Liam Cahill / Our Media

While a lot has changed in the front derailleur, any improvements to the rear shifting appear more subtle.

With the outgoing Force eTap AXS groupset, I was very aware when the chain was shifted into or out of the bailout gear at the top of the cassette. With the wider-range cassettes, it was sometimes a laboured gear change and made me really question why SRAM had designed its gear progression in this way.

The change in tooth count when shifting to the largest cog remains rather stark on the 10-33t cassette I was riding, but initial impressions suggest SRAM has smoothed this jump.

Shifting through the rest of the cassette is still crisp, quick and accurate, but the biggest improvement you’ll find back here is one you might not even notice.

In more extreme gear combinations, mostly when in the big ring and at the easier end of the cassette, you’ll find drivetrain noise has been reduced significantly.

Riding shorter climbs while cross-chaining silently might not be best practice for extending drivetrain life, but it can keep your momentum going better than dropping into the little ring, and it feels good too.

SRAM Force AXS chainrings

SRAM now gives you the 50/37t chainrings previously reserved for Red, but the test bike was specced with smaller 48/35t rings – SRAM’s version of the mid-compact chainset.
Liam Cahill / Our Media

A new feature is the integrated chainring design, which has been filtered down from SRAM’s flagship Red AXS groupset.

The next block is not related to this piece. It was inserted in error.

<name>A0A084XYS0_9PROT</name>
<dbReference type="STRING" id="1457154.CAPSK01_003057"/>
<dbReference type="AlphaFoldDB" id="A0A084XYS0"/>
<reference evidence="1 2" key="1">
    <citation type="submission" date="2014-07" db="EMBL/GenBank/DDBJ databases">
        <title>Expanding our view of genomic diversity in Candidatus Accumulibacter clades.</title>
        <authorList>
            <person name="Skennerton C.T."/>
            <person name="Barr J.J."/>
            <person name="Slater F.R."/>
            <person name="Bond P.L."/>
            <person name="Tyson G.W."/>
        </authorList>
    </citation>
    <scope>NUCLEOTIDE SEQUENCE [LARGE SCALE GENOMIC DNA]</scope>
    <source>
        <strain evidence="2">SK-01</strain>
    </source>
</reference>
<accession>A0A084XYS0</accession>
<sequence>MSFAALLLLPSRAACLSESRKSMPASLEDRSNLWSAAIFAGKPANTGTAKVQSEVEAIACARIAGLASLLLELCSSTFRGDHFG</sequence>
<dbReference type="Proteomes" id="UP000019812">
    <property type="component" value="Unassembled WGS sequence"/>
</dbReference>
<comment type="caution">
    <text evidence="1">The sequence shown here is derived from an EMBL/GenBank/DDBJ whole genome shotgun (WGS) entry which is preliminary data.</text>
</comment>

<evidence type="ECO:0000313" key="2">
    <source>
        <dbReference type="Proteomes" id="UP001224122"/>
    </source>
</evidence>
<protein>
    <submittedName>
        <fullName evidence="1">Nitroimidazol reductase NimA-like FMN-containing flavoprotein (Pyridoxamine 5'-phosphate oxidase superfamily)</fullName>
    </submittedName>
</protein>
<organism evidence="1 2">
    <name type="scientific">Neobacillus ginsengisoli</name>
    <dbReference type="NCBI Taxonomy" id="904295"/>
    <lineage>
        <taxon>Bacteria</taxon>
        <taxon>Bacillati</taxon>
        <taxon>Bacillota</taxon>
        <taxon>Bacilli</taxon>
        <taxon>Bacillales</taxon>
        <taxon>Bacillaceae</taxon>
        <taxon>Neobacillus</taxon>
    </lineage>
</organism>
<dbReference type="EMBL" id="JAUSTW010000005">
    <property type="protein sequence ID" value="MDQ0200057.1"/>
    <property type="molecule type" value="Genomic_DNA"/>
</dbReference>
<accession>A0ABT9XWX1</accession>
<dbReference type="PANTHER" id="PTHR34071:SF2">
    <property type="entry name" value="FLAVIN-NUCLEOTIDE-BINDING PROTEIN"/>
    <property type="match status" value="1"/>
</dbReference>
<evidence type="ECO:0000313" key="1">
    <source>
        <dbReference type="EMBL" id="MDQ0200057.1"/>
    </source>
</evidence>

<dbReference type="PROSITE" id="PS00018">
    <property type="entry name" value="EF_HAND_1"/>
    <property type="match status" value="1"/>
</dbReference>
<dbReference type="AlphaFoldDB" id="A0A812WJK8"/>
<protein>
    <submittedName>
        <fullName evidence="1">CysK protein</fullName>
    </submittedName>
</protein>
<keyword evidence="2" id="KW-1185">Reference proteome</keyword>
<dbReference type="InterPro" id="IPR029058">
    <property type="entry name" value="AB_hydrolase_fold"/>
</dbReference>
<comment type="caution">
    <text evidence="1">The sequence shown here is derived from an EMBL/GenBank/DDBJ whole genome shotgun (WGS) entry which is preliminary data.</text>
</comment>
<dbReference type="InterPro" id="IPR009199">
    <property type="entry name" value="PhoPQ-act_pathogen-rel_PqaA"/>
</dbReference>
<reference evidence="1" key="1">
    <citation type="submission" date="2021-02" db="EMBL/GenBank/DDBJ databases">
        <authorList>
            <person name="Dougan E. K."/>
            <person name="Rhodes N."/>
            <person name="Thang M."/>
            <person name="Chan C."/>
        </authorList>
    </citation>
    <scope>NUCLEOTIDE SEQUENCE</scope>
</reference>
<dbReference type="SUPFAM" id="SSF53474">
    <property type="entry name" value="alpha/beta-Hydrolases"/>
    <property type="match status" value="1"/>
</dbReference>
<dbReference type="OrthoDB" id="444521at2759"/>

The integrated, direct-mount design is claimed to improve shift quality because the system is stiffer than the four-bolt design it replaces. There’s also an overall claimed weight saving of around 83g versus the previous crankset (chainrings, cranks and power meter).

The problem, however, is if you end up needing to replace a chainring – whether through wear and tear or simply because you want to use different-sized rings – you’ll need to pay out for the whole double-chainring setup.

Should you have the new Force AXS power meter on your bike, this will need to be replaced too, as the chainrings are integrated into the power meter spider and can’t be separated.

In fairness to SRAM, it does have a power meter recycling programme to avoid this creating unnecessary electronic waste. Original owners of such power meters can also trade in ones with worn-out chainrings for a 10 per cent discount off a new power meter (with new chainrings).

However, this is significantly less than the 50 per cent discount on Red AXS power meter replacements and the trade-in process only covers ‘like for like’, meaning you can’t change chainring sizes. It’s therefore still likely to end up being more expensive than simply replacing one, or even both, of the chainrings individually.

SRAM justified the design by saying consumers don’t replace chainrings nearly as often as we might think. Even if this is the case, the integrated system means you lose the ability to sub in a different-sized chainring when, for example, heading for a weekend of serious climbing, or swapping a power meter over to a gravel or time trial bike.

I also would have liked a shiny chrome finish, as you get with the Red chainrings, but only because it rewards the fastidious bike cleaner.

SRAM Force AXS levers

The levers gain the hood shape from Rival, but lose the pad contact point adjustment.
Liam Cahill / Our Media

When SRAM introduced its entry-level Rival eTap AXS electronic groupset, significant changes were made to the hood ergonomics and features, such as removal of pad contact point adjustment.